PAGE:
DeMatha's lacrosse coaches, Jack Hagey and Steve Kisselnicki, have noticed the change. Landon's Rob Bordley and Episcopal's Joe Shelor are aware of it, too.

These prep school coaches are witnessing the impressive growth of lacrosse in the area. Just a few years ago, it seemed little more than a pastime or, at best, an extracurricular activity.

"We're not at the level of the Baltimore and Anne Arundel schools, and I don't think we'll ever be. But I don't think it really matters," said Shelor, whose Episcopal squad consistently is among the best in Northern Virginia. "We're competitive. Maybe once in a while, one of (the area's prep teams) will go up to Baltimore and play one of their teams evenly. It varies. But top to bottom, there's a lot more quality around here than a few years ago."

Bordley said, "It's getting closer. I don't think we're ever going to surpass the success of the Baltimore schools, where they begin playing as soon as they learn to walk, but we can be competitive. I think my team this year could be very good in their B league. We've got a good program. It may drop off a bit year to year, but we're consistent."

The success of Landon and Episcopal is partly the result of well-structured programs. Shelor, who says lacrosse has become the most popular sport at the school, has emphasized consistency, forming freshmen, junior varsity and varsity teams. Many of the freshmen are getting their first exposure to the sport.

It is that kind of structure that other teams would like to duplicate. DeMatha's six-year-old program became a varsity sport only last year, but already it is the elite among the area's independent schools.

Aside from his duties at DeMatha, Hagey serves as the commissioner of the Washington Area Lacrosse League (WALL), which consists of six varsity and 11 club teams, such as the Bethesda, Braddock Road and Prince George's lacrosse clubs. Hagey has steadily turned the WALL from a disorganized unit into a respectable one, and he says the league is healthy.

With a junior-dominated team, DeMatha is in good shape to take the WALL title, which went to Braddock Road last year. Braddock Road lost its star player, Tom Worstell, now a starting midfielder for the University of Maryland, and should feel the effects of his absence despite the return of some good talent.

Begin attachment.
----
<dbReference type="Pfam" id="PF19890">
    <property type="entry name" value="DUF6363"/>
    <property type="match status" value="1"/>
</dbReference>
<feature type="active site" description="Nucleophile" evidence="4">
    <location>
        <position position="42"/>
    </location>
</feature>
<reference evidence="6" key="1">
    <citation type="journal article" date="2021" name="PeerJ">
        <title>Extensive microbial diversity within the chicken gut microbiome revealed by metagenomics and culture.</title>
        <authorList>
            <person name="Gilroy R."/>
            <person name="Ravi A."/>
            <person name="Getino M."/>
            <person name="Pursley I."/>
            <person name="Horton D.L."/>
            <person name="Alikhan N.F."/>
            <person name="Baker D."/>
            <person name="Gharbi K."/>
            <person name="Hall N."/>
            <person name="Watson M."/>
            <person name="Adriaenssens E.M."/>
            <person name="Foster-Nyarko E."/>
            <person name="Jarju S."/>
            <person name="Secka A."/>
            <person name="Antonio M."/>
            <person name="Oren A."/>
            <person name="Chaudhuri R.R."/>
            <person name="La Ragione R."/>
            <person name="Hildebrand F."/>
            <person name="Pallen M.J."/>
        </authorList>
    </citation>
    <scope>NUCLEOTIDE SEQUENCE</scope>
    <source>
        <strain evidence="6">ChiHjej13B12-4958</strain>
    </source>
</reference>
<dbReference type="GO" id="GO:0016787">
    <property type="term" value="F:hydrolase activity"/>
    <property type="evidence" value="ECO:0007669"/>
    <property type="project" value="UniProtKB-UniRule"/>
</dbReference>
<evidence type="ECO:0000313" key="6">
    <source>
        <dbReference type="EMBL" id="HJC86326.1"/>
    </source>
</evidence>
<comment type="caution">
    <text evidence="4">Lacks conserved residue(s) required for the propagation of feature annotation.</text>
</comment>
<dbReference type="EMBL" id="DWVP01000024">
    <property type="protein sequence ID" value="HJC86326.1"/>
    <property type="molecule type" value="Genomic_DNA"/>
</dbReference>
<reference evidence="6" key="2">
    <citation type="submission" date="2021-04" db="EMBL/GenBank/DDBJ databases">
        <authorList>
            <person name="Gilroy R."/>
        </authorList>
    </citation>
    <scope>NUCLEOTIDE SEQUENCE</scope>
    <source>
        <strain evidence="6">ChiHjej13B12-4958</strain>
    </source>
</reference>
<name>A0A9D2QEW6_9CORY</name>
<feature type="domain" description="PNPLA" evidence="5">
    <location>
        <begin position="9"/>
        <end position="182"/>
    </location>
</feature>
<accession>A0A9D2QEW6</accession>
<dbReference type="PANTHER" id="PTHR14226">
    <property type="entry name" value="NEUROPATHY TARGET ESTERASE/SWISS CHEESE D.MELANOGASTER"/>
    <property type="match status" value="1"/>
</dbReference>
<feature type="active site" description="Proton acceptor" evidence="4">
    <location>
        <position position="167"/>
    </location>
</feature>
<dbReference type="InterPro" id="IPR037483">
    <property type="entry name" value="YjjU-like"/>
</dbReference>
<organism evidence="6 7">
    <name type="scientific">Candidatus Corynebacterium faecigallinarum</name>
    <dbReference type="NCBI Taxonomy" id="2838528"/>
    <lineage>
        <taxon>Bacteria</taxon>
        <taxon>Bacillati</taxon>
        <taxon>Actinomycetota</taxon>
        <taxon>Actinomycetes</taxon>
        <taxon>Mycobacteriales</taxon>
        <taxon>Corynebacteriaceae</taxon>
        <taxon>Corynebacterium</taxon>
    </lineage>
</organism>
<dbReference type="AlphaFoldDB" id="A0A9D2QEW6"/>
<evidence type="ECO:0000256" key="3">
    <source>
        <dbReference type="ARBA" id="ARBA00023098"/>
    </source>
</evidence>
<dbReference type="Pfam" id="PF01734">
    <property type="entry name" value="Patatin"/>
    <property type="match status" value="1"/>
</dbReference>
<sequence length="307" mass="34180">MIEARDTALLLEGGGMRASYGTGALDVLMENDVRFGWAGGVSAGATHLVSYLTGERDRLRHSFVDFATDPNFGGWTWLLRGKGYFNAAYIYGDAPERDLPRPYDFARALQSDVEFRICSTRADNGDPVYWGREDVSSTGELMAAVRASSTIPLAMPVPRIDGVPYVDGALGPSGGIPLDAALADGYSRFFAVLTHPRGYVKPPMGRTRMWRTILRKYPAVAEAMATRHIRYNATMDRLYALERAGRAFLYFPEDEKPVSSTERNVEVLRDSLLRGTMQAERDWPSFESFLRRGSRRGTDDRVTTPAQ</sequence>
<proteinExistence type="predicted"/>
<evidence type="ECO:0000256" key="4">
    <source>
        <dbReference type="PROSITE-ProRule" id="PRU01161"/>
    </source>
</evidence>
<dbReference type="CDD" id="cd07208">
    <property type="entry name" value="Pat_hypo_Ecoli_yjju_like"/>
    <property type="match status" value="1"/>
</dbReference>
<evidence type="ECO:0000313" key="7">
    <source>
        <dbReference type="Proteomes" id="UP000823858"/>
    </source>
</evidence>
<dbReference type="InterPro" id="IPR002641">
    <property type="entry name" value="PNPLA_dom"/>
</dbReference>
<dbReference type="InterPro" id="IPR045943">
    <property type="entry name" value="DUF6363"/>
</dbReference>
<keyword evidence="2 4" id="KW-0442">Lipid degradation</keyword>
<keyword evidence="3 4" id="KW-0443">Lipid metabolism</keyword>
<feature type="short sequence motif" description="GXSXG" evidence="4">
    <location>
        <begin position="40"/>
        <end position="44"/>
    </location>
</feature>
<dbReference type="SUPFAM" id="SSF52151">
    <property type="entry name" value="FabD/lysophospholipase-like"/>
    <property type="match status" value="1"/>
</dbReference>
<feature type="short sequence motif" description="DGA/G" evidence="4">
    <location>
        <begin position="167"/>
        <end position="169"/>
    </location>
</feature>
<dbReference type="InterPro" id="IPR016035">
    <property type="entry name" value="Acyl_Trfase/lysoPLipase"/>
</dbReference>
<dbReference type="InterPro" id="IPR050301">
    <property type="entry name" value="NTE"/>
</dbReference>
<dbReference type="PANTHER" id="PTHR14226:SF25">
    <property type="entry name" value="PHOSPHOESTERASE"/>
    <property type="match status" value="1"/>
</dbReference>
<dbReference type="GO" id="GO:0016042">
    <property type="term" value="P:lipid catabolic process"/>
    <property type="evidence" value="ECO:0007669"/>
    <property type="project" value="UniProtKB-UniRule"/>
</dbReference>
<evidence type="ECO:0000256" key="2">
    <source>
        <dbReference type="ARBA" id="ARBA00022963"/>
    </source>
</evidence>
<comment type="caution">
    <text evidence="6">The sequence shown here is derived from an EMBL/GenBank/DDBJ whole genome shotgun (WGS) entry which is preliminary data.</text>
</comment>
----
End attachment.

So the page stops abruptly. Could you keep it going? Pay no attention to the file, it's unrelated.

DeMatha's problems are on attack, where Kevin McCarty and Joe Dapolonio are expected to assume most of the burden. The midfield looks good with Jeff Smith, Johnny Inglisa and Chris Kennedy and the defense returns Jim Thibodeau and goalie Dave Slomkoski.

Hagey does not know if DeMatha has consolidated its place as a lacrosse power just yet. He said that when the current junior class graduates, the program could return to mediocrity and might need another three of four years to reestablish itself.

"I don't know if we're there yet, but I think DeMatha is a good prototype (of what we're trying to accomplish)," Hagey said. "I think we're trying to establish ourselves as an elite team with an improved schedule and things like that.

"We have a good base to work with because we have good cooperation between the athletic department and the parents. Those are the basic elements of a good program because you need support like that to grow. Because lacrosse is what the parents want, and they're the ones paying the bills, you're going to be able to build something."

As such, DeMatha should be a stabilizing force in the WALL the next few years. St. John's and Good Counsel have had programs for as long as DeMatha, but those two programs underwent coaching changes this season and have been hurt in the transition stage. Give them a few years, Hagey says.

Bishop Ireton of Alexandria appears as if it may be the surprise WALL team this season. Ireton earlier this season won a 7-5 game from Richmond's St. Christopher's, a top lacrosse school.

The area's other top lacrosse league, the IAC, is in good shape this season, too. Landon again looks like the league's best team, returning a veteran crew, and should take its fifth straight title despite pressure from Episcopal, St. Albans and St. Stephen's. Sidwell Friends' program is in transition with the loss of Coach Bob LaChance and probably won't challenge.

Landon's strength is in its midfield, which goes three teams deep. All-IAC player Matt Holleran is back, along with Tony Fuller and Bob Reyner. A solid attack is led by all-IAC Derek Kober and Rob Lankin, who was the key to the team's title run late in the season. Goalie Julian Gillespie is back, as are defensemen Ed Hall, Mark Odom and Tom Scott.

Episcopal is thin in its attack, with only Robert MacKnight returning, but has a good midfield, with veterans Edward Wilson, Scott Collie, Lathan Allen, C.D. Cater, Chris Giblin and E. Dan Smith. At goalie is Toby Burke, and on defense are Larry Williams and Christopher DeMovellan.

This should be one of St. Albans' best teams ever. Coach Kent Keildahl's group was 9-4 last year and finished as the IAC runner-up after losing a playoff game to Landon. The team lost three starting defensemen -- but goalie Kevin Zimmerman is back -- and success will be dependent mostly on its offense.

The attack returns veteran Porter Shreve and the midfield is led by seniors Todd Boley and Taddy Hall. St. Albans won't open its league schedule for two weeks, but won its first two games by a total margin of 30-8.